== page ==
Create a Search Filter with Vue.js

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We can create a search filter with Vue.js to let us add search functionality to our app.

In this article, we’ll look at how to add a search filter to our Vue app.

Computed Properties

We can create a computed property that watches reactive properties and return a value derived from them.

For instance, we can write:

<template>
<div id="app">
<p>original message: "{{ message }}"</p>
<p>reversed message: "{{ reversedMessage }}"</p>
</div>
</template>
<script>
export default {
name: "App",
data() {
return {
message: "Hello"
};
},
computed: {
reversedMessage() {
return this.message
.split("")
.reverse()
.join("");
}
}
};
</script>

to create the reversedMessage computed property to reverse the this.message string and return it.

Then we can use it in the template like a regular reactive property.

A computed property function must be synchronous so that it returns a value.

Computed properties are useful because they don’t update until the reactive properties update.

Also, the returned value is cached when they don’t need to update unnecessarily.

This is very handy for creating search filters since the filter only updates when we update the search term.

Creating a Search Filter

We can create a search filter with it by using computed properties.

To do that, we write:

<template>
<div id="app">
<input v-model="searchQuery">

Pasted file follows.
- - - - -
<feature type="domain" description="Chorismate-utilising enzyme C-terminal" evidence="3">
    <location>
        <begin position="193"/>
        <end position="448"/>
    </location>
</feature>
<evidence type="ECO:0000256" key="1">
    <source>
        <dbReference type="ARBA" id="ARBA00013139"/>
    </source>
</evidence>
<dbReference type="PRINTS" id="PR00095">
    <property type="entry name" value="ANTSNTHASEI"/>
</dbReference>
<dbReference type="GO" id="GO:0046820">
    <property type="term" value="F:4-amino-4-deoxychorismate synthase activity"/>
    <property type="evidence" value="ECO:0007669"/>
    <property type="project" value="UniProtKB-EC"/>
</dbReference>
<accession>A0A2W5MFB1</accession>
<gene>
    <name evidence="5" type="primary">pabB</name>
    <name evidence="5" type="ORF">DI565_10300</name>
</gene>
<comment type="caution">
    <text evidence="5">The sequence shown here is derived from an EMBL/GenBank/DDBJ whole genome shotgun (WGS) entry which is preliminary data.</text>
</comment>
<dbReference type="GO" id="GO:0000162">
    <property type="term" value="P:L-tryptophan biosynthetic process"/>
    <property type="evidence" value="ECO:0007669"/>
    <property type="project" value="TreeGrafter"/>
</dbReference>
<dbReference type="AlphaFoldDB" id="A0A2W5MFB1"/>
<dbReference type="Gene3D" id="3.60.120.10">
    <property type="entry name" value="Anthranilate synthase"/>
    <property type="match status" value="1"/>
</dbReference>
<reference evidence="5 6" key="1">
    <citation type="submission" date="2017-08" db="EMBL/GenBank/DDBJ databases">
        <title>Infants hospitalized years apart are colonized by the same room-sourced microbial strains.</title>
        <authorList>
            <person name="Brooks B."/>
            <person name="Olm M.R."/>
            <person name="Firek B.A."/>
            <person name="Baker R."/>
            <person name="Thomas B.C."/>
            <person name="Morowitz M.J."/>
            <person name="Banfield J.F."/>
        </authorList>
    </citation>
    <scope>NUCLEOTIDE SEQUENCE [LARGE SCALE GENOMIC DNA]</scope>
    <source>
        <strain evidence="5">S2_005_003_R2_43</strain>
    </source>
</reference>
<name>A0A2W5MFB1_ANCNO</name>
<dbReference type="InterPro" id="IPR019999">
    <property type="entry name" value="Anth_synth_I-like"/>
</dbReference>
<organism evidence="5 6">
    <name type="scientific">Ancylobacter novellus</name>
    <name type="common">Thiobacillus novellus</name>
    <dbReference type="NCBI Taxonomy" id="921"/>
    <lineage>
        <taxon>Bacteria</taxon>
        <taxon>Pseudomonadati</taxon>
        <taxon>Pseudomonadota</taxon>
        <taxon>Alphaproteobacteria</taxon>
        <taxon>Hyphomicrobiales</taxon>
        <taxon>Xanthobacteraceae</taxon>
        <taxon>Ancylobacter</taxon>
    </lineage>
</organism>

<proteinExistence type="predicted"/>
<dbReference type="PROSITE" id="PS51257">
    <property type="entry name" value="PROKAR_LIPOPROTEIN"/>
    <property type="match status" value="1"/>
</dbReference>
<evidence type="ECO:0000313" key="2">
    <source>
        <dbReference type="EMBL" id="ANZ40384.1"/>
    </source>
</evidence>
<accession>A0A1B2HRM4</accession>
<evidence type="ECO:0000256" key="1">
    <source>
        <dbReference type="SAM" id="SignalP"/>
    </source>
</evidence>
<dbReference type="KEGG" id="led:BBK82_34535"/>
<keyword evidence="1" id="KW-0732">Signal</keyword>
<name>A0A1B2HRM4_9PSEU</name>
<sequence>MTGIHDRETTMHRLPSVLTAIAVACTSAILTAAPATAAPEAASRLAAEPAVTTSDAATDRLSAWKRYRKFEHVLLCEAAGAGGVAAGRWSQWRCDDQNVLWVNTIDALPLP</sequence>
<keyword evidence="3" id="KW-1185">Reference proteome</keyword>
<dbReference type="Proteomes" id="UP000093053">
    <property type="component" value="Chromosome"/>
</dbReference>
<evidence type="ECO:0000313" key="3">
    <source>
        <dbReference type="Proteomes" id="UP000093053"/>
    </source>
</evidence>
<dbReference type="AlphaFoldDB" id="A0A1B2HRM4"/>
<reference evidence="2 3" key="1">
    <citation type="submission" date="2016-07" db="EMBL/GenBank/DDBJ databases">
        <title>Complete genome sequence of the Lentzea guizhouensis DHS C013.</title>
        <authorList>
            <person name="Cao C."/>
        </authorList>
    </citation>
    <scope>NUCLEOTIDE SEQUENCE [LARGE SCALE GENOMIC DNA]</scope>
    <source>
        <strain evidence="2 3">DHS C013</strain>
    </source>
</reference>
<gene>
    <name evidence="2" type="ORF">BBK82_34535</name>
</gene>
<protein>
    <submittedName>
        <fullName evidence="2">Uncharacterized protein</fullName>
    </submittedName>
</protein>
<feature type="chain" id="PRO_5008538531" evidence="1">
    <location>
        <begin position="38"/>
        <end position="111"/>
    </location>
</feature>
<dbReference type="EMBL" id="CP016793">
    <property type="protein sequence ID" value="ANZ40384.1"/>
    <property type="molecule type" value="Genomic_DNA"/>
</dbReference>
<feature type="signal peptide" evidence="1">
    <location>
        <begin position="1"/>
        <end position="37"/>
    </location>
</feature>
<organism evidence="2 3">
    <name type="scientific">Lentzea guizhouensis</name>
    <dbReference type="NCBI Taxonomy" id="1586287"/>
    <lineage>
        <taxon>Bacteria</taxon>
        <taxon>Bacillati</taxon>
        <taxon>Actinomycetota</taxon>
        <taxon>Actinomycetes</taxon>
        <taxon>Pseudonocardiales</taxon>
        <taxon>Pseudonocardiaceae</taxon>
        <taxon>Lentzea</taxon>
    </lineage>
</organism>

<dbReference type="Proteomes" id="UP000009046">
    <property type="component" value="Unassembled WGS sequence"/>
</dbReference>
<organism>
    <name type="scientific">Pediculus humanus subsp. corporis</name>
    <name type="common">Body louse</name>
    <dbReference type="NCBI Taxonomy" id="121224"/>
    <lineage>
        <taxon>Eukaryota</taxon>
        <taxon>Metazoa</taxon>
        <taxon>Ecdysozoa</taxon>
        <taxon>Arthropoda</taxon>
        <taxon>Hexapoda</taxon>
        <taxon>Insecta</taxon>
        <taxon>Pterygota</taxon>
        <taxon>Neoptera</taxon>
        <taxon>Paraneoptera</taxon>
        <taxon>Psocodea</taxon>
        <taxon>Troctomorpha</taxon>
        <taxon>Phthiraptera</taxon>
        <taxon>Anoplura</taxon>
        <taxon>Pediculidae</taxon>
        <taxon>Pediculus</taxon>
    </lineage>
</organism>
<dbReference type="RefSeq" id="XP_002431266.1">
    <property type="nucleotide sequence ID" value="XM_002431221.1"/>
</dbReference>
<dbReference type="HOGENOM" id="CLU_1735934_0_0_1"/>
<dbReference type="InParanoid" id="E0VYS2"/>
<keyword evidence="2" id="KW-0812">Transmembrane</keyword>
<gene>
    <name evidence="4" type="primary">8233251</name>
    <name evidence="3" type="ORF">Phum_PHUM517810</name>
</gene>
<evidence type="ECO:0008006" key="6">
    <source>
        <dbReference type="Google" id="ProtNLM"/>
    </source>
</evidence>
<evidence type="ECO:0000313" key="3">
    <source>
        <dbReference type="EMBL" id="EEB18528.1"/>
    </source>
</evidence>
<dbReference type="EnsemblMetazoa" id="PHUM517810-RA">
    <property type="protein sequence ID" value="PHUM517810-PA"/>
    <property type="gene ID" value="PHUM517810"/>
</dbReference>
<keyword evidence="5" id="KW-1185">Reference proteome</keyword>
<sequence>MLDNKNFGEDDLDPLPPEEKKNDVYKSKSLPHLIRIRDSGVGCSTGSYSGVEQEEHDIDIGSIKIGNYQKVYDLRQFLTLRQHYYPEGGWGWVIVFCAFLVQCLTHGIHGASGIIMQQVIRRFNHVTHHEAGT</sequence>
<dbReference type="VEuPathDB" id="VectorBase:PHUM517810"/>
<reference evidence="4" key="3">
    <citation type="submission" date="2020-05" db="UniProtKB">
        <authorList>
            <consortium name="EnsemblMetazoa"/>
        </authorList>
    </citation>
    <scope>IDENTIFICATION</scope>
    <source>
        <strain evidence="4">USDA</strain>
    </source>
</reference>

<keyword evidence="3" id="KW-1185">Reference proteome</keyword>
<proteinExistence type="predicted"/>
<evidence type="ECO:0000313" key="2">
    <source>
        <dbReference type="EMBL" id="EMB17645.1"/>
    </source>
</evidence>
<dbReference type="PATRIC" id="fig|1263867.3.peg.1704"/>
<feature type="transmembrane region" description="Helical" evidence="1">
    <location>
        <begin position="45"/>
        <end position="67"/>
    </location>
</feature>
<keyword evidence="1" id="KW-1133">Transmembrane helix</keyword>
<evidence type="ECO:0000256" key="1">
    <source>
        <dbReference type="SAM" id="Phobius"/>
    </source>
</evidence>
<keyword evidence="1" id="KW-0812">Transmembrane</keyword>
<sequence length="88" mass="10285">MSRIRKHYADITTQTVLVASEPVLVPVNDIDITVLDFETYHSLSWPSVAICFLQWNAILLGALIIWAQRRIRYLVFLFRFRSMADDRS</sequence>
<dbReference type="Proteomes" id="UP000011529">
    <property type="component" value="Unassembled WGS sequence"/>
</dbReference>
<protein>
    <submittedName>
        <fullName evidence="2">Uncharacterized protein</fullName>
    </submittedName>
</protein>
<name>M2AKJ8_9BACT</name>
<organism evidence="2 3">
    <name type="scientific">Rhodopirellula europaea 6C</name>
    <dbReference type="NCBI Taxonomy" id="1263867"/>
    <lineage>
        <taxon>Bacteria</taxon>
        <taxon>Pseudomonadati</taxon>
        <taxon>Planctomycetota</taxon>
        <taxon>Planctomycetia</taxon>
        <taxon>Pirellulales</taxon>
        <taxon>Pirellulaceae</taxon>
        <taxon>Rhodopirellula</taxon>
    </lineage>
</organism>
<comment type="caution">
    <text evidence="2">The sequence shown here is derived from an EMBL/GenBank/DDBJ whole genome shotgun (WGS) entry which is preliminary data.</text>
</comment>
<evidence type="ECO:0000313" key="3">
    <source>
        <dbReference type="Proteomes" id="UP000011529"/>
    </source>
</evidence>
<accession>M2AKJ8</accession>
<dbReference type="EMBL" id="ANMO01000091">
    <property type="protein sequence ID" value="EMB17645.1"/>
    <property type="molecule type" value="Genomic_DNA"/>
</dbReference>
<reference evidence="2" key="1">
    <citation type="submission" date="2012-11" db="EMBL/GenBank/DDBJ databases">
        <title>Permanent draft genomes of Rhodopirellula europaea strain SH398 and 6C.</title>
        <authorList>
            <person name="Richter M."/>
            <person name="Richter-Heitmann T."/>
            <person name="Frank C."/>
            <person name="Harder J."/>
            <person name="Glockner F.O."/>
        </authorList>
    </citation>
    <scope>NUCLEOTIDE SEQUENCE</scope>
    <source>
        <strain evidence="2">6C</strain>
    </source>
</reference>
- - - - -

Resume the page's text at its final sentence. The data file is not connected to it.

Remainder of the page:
<div v-for="r of resultQuery" :key="r.id">{{r.title}}</div>
</div>
</template>
<script>
export default {
name: "App",
data() {
return {
searchQuery: null,
resources: [
{ id: 1, title: "javascript for dummies" },
{ id: 2, title: "vue for dummies" },
{ id: 3, title: "dos for dummies" },
{ id: 4, title: "windows for dummies" },
{ id: 5, title: "html for dummies" }
]
};
},
computed: {
resultQuery() {
if (this.searchQuery) {
return this.resources.filter(item => {
return this.searchQuery
.toLowerCase()
.split(" ")
.every(v => item.title.toLowerCase().includes(v));
});
} else {
return this.resources;
}
}
}
};
</script>

We have the resources array that has all the array items we can search for.

Also, we have the resultQuery computed property to do the search.

We call filter on this.resources is this.searchQuery isn’t an empty string.

In the filter callback, we split the searchQuery string and check if the title has the parts of the searchQuery string.

Otherwise, we return the this.resources array.

In the template, we have the input box to let us search for the items.

It binds to this.searchQuery , so the resultQuery will be computed.

We loop through the resultQuery array and display so that we display the filtered results.

The key prop is required so that the items displayed properly.

Therefore, when we type something into the input box, we’ll see the filtered results updated automatically.

Conclusion

We can add our own search filter easily with Vue.js computed properties.

Written by

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